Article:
____________________________________________________________________________________________________________________________________________
Hey guys, thanks for following along! I'd appreciate any feedback if you have it. One big problem that's going to come up a little more in future that I didn't anticipate going in is that I have no idea how to write about Scientology while not getting sued, because the makers of the mod decided to put Hubbard up there with Jesus, Muhammad, and the Buddha in prominence for Ceticism. I guess that makes some sense considering Los Angeles, but still... Also, like I said in the first post, I'm trying to make this a little pompous and long-winded, but I'm worried it's a little too much so. Thoughts?
_____________________________________________________________________________________________________________________________________________
Hmm, I'm not normally interesting in AtE, but that introduction has me hooked.

Subbed!
Excellent, glad to have you on board.
This looks good fun. I'll have to reacquaint myself with After the End – I'm sure I knew what it entailed once upon a time, but I've only a vague idea now.

Good luck!
It's apparently somewhat inspired by A Canticle for Liebowitz, if you've read that. In any event, the world experienced some unspecified cataclysm some time after the late 40s/early 50s, throwing the population back to essentially the medieval era by the 27th century. So there are literal Minnesota Vikings, the Amish, as the ones best prepared to survive a global shock, took over New York and Pennsylvania, Brazil has become an empire akin to China, things of that nature.
 
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HistoryDude

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Hmm, interesting religious overview.

As for the Scientology problem, be really vague, I guess?

Also, nice to know how pre-Event America’s remembered in California.
 
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Chapter III: The Legend of Emperor Norton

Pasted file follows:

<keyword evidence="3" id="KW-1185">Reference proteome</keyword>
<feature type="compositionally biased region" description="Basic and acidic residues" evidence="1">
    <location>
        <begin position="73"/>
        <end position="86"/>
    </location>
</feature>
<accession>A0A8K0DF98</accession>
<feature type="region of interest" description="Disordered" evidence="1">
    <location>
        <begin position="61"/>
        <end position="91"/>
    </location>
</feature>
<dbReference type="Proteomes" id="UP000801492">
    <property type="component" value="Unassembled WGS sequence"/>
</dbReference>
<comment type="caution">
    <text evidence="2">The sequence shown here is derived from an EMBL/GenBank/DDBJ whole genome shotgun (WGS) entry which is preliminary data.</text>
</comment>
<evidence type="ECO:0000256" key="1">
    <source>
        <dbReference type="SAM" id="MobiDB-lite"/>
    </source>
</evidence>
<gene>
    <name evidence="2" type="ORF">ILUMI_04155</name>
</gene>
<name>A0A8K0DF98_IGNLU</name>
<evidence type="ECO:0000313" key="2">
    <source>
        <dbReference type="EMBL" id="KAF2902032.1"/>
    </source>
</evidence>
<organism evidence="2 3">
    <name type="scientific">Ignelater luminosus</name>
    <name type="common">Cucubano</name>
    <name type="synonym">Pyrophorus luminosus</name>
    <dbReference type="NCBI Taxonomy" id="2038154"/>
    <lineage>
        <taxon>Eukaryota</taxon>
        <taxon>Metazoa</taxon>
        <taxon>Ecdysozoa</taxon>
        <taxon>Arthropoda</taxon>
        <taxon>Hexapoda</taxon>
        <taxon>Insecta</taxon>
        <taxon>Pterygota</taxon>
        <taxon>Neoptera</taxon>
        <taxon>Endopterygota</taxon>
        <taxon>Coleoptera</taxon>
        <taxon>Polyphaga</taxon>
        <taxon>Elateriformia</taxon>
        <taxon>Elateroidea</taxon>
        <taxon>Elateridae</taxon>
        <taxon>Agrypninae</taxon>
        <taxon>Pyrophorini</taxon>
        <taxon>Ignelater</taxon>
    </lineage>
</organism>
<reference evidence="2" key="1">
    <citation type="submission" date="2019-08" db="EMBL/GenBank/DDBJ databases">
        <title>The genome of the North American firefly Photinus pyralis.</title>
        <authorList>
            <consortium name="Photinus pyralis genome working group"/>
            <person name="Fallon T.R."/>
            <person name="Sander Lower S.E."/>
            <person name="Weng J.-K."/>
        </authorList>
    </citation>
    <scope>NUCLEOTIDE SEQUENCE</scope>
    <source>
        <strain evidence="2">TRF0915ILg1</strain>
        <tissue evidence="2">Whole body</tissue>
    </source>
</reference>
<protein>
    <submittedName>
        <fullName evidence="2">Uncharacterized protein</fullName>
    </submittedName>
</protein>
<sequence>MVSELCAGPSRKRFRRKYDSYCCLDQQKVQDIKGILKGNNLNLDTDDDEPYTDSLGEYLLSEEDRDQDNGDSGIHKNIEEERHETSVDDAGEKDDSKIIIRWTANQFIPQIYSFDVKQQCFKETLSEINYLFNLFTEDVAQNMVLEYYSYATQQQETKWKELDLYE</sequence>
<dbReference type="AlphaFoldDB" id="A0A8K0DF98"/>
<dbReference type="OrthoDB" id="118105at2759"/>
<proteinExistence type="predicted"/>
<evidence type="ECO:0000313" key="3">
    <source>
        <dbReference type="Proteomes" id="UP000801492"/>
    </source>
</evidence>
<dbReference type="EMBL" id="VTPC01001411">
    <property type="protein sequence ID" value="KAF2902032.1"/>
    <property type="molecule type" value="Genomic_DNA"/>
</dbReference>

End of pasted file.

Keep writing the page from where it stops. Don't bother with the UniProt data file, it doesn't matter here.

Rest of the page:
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We have already talked somewhat about the religious development and syncretization of Ceticism, but that knowledge, while useful, does not prepare us for or explain to us Ceticism’s focus on the Imperial person, one of its defining features. We know from what scholars today call “meta-archaeological research” (an admittedly controversial term) that many cultures thousands of years before the Event regarded their leaders as more than or as something other than human, particularly notably in ancient Egypt and parts of pre-Columbian South America. This is an odd quirk of human nature, and even in societies where this leader-as-deity discourse was long dismissed, traces of it creep back up. There seems to have been a trend in the pre-Event United States to treat the Founders and Framers as a sort of civic pantheon, as flawless creatures with great foresight and unimpeachable judgment. While this discourse seems to have faded somewhat over time, it was resurrected in the years after the Event by the so-called “Americanists” on the East Coast, who sought to reinvigorate the America of the Founders and continue their legacy, thriving for hundreds of years before succumbing to slow Anabaptist and Evangelical conquest. California was, after all, a crucial part of the United States, so it is possible that the leader-as-deity discourse was an American inheritance that simmered quietly there under the surface before being exhumed by Elton I. Californians may have had need for a god-king long before Elton wrote his famous Invincible Letter.